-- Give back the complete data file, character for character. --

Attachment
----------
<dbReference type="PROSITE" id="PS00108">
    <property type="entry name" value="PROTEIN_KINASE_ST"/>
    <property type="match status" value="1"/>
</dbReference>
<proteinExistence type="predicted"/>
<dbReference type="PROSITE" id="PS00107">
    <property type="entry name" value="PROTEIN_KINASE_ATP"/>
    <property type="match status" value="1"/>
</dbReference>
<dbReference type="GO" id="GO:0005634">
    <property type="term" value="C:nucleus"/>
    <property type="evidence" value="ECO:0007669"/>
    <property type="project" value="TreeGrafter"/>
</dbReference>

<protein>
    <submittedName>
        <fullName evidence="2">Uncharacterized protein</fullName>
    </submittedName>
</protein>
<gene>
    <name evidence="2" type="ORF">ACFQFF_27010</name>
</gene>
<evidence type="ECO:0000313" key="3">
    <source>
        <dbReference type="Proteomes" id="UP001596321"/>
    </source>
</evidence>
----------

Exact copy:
<dbReference type="PROSITE" id="PS00108">
    <property type="entry name" value="PROTEIN_KINASE_ST"/>
    <property type="match status" value="1"/>
</dbReference>
<proteinExistence type="predicted"/>
<dbReference type="PROSITE" id="PS00107">
    <property type="entry name" value="PROTEIN_KINASE_ATP"/>
    <property type="match status" value="1"/>
</dbReference>
<dbReference type="GO" id="GO:0005634">
    <property type="term" value="C:nucleus"/>
    <property type="evidence" value="ECO:0007669"/>
    <property type="project" value="TreeGrafter"/>
</dbReference>

<protein>
    <submittedName>
        <fullName evidence="2">Uncharacterized protein</fullName>
    </submittedName>
</protein>
<gene>
    <name evidence="2" type="ORF">ACFQFF_27010</name>
</gene>
<evidence type="ECO:0000313" key="3">
    <source>
        <dbReference type="Proteomes" id="UP001596321"/>
    </source>
</evidence>